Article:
In 1838, my great-great grandfather, Tarlton Lewis, along with several thousand other converts to the Church of Jesus Christ of Latter-day Saints, gathered in Missouri. They were unwelcome, not so much because of their religion, but because they were not sympathetic to slavery. The locals perceived, and with good reason, that the “Mormon” influx could decide whether or not Missouri would enter the Union as a slave state. Intent on driving the newcomers out, mobs gathered, houses and barns were set afire and crops were destroyed. When the Mormons defended themselves they were accused of being the aggressors and the governor issued a declaration that “the Mormons were to be driven from the state or exterminated.”
On October 30, 1838, at a place called Haun’s Mill, a group of Mormons had gathered. Angry mobs were threatening them from all sides and the brethren met in council to deliberate the best course to pursue for the common defense. About 28 of the men armed themselves to be in constant readiness in case of attack. At about 4:00 p.m. a company of about three hundred armed men approached on horseback and, without warning, began firing on the inhabitants of the settlement.
The women and children scrambled for cover as best they could while those men who were able retreated to the blacksmith shop and returned fire through gaps between the logs. Tarlton and his brother Benjamin were wounded but managed to get home where Benjamin coughed up a bullet that had lodged in his stomach. He died before morning. Returning to the blacksmith shop with several others, Tarlton and his wife, Malinda, expected to be fired upon any moment. They gathered up the bullet-pierced and maimed bodies of their friends and threw them down an abandoned well. Although he was badly wounded, Tarlton helped his wife dig a grave for Benjamin. In addition to the many wounded, about twenty persons lost their lives that day.
There was one Isaac Laney who was shot in the abdomen. Malinda tore off her kitchen apron and bound it about his abdomen to keep everything in place. They managed to get Mr. Laney to their home before the mobs returned. When she saw them coming, Malinda had Tarlton hide under the house. The mobbers searched the house and upon seeing Mr. Laney, decided that he was too near death to waste another bullet on and left, never knowing the whereabouts of Tarlton. Mr. Laney recovered and later went on to Utah. Tarlton also recovered but he carried a bullet in his shoulder until he died at a ripe old age.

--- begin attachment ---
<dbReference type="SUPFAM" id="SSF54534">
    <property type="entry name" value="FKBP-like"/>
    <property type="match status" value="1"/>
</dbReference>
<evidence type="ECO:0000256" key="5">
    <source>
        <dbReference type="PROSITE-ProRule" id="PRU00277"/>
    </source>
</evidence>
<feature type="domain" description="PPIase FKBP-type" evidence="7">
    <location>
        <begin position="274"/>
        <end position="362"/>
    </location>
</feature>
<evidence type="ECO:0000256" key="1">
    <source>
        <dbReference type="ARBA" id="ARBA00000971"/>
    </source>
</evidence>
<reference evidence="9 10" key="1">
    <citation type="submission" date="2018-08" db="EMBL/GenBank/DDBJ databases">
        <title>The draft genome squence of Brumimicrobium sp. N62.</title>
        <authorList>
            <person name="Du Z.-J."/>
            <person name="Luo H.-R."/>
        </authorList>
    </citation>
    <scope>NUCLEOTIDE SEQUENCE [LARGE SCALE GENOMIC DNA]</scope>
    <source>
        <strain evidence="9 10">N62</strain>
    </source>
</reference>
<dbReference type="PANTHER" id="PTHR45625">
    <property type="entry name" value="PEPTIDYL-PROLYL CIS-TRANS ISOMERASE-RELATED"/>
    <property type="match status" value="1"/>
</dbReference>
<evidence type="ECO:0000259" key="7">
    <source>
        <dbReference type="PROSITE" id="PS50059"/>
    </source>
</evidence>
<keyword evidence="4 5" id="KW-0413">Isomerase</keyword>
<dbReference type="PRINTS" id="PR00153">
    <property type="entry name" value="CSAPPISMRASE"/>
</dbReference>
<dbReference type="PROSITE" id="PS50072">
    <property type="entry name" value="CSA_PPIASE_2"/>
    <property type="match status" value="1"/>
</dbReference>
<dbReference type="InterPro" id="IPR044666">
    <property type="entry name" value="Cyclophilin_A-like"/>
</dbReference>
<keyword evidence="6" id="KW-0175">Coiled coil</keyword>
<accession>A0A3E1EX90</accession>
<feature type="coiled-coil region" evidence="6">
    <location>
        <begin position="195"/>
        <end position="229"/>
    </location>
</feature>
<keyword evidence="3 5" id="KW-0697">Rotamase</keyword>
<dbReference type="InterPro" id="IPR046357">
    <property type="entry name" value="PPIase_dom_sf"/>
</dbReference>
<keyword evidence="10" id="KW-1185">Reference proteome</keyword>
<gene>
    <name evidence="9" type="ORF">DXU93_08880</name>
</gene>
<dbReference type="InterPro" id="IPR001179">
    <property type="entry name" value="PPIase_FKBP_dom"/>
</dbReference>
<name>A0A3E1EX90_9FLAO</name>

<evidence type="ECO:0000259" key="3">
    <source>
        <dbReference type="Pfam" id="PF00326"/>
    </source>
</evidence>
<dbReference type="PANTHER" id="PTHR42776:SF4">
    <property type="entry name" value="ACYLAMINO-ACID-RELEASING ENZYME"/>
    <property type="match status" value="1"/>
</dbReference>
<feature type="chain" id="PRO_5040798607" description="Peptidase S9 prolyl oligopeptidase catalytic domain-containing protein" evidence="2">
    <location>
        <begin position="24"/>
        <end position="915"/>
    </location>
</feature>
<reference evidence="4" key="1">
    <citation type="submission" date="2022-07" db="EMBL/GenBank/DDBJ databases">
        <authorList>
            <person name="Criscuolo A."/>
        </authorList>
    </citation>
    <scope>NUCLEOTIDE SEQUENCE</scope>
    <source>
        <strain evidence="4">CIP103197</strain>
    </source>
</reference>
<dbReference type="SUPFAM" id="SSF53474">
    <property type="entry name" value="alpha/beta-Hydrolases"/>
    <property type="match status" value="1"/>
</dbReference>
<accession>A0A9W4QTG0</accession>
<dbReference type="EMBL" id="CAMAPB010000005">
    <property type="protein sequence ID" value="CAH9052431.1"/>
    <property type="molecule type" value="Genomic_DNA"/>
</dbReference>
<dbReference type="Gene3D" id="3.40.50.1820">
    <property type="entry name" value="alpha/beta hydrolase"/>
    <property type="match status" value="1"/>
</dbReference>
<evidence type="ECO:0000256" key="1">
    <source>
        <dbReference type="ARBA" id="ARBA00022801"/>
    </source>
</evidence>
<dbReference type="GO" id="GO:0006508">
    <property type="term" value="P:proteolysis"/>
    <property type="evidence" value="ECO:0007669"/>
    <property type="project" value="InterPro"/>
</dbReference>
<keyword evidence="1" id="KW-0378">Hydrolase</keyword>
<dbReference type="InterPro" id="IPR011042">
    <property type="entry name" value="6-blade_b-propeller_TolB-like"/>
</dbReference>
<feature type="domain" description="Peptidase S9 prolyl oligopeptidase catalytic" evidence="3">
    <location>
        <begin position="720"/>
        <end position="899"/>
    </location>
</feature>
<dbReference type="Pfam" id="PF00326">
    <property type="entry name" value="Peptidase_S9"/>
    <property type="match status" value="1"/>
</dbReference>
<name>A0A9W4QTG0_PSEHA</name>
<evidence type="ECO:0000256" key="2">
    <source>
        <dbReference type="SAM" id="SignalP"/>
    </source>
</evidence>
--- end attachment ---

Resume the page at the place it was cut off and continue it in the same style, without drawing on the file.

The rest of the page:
David F. Boone, Professor of Church history at BYU, tells the story of Amanda Barnes Smith (1809-1886). Just days after arriving in Missouri, her husband and second son were killed in the Haun’s Mill Massacre, and one of her 6-year old twins, Alma, had a hip blown completely out by a gunshot. “Mere days later,” says Professor Boone, “people flocked to the area to hear the story of his miraculous healing, the alleged result of a mother’s prayer. ‘Christ was the physician,’ Smith said, ‘and I was the nurse.’”
A few days after the massacre, the Saints were ordered to leave the state. “Robbed of all her possessions, Sister Smith had no provisions and no transportation except her feet. She had a backbone of steel,” Boone says. “She left her four children at the site of the massacre, walked to the mob leader’s home, banged on the door, and said, pointing to the livestock, ‘You have my horse!’ When the mobster wanted to sell it to her and then charge her for having fed it, she firmly replied, ‘No. I don’t have any money. It’s my horse. I need it. I’ll take it now.’ One account reports that she used her apron as a lead rope to get the horse home.”
“She showed incredible courage in the face of deadly force,” says Boone. “Man’s inhumanity to man always raises my hackles…I don’t care who the underprivileged one is; it’s just not right.” (BYU Magazine, Spring 2013)
“The bravest battle that ever was fought; Shall I tell you where and when, On the maps of the world you will find it not; It was fought by the mothers of men. Nay, not with cannon or battle shot, With sword or braver pen; Nay, not with eloquent word or thought, From the mouths of wonderful men.
“But deep in a woman’s walled-up heart—Of woman that would not yield, But patiently, silently bore her part—Lo! there in that battlefield. No marshaling troop, no bivouac song; No banners to gleam and wave; And, oh! These battles they last so long—From babyhood to the grave!
“Yet, faithful still as a bridge of stars, She fights in her walled-up town—Fights on and on in the endless wars, Then silent, unseen—goes down.” (Joaquin Miller)